Columbia talks trail, subdivision

Pictured, from left, are Melissa Kaufman and then Lena Lang from Violence Prevention Center of Southwestern Illinois with Columbia Police Department Captain Jason Donjon and Ward III Alderman Gene Ebersohl with the proclamation naming October as Domestic Violence Awareness Month. “As citizens, we must make a commitment to reduce and eliminate domestic violence, to raise awareness of this crisis in our communities, to help survivors break free from the cycle of violence and to hold offenders accountable,” the proclamation read.  

The Columbia City Council met in regular session Monday night to discuss new and existing subdivisions.

Columbia Mayor Kevin Hutchinson was not in attendance due to a personal matter. Ward III Alderman Gene Ebersohl served as mayor pro tem.

The first subdivision item on the agenda was Gedern Village. Subdivision home owners association trustees met with city officials Oct. 1 to discuss a section of the GM&O Heritage Trail that has been a subject of contention in recent weeks.     

The Gedern Village HOA filed court documents Sept. 21 to prevent GCA Holdings LLC and Domex Properties Limited Partnership from transferring property adjacent to the subdivision to the City of Columbia.

The move was in response to the council voting at its Sept. 8 meeting to approve construction of a fence along a section of the GM&O Heritage Trail that goes through part of Gedern Village. 

The council’s action was prompted by a sign installed by Gedern Village HOA Trustees informing trail users they were entering a part of the trail that went through private property. The council voted to install a fence on the Gedern Village section of the trail to assuage concerns of residents and to prevent pedestrians from deviating from the trail and into Gedern residents’ yards.  

Discussion of the progress between the city and subdivision was moved to closed session, as one of the referenced parcels is considered city property. There was no action taken as a result of the closed session.

The city’s press release stated  that “while some outstanding issues remain between the parties, the city is optimistic they will be resolved to everyone’s satisfaction. In the interim, the HOA trustees confirmed the general public is welcome to use the trail segment running through Gedern Village,” adding that “trail patrons are asked to be respectful of the private property and remain on the trail through this segment.”

Ward IV Alderman Steve Holtkamp, who is also a Gedern Village resident, said that “progress is being made” and he feels that “there will be an agreement shortly.” He also confirmed that the HOA removed the sign in question after the meeting with the city.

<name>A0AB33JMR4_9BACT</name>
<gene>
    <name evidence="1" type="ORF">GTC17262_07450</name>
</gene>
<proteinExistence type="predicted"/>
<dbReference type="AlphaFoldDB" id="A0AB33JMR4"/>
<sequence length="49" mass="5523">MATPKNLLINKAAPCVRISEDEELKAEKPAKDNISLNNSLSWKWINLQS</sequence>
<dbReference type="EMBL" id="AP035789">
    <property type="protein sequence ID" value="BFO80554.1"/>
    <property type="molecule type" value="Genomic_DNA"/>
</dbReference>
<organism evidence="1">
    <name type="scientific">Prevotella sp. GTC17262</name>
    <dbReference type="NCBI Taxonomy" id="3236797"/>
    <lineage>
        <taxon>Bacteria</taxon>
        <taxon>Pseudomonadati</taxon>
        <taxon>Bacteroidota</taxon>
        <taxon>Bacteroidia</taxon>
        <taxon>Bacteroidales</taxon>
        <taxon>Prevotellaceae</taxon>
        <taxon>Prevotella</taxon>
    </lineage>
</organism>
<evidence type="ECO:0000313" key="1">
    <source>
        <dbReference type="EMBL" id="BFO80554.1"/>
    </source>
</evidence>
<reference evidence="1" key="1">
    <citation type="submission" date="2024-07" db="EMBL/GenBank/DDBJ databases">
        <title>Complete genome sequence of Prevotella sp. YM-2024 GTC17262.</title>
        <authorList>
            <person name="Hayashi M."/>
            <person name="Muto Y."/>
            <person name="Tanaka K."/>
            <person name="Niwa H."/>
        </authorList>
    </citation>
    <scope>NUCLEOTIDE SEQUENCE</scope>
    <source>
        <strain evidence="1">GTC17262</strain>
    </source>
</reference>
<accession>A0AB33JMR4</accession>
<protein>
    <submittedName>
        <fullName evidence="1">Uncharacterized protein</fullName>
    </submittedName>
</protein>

He said that a small walkway bridge near the neighborhood on the GM&O trail is currently being reconstructed by private citizens with city assistance to “improve the safety of the ailing bridge.”

Hutchinson said that “the goal of the city, through its Explore Columbia Plan, has always been to provide a trail for the general public to use to enjoy Columbia’s parks and rich railroad history” and that he “could not be happier with the meeting held with the Gedern Village HOA Trustees.”  

The second subdivision up for discussion Timber Rock Estates, a planned redevelopment of the property previously occupied by Fairfield Golf Club.

The developer has requested annexation into the city as parts of the property are within unincorporated St. Clair and Monroe counties. The Columbia Plan Commission voted unanimously to recommend approval of an annexation agreement during its Sept. 14 meeting.

At Monday’s council meeting, Columbia Director of Community Development Scott Dunakey described the layout of the proposed subdivision. The property is along Columbia Quarry Road between Bluffside Road and Route 158. A concept plan shows an 82-lot layout. The annexation zoning would give the area an R-2 One-Family Dwelling District designation.

The council will vote on the annexation agreement during a future meeting.  

Dunakey also gave the council an update on the city-initiated move to change zoning on 12 properties near Columbia Public Library, Metter Park and Turner Hall, including the property formerly occupied by Upchurch Oil and Ready Mix Concrete, which is currently zoned as an I-1 Light Industrial District.

According to Dunakey’s report, the move would “prohibit future industrial development in the core area, where residential, commercial and public uses are preferred and appropriate.”

The Columbia Plan Commission voted to recommend zoning the 12 parcels as C-2 General Business District lots at its Sept. 14 meeting.    

In other business, a bid was accepted for Phase 1 of the Quarry Road resurfacing project to Hank’s Excavating in the amount of $947,941.35. The project had to be re-bid when all bids submitted earlier this year were above the expected budget for the project.

The meeting began with Ebersohl reading a proclamation making October Domestic Violence Awareness Month in Columbia.

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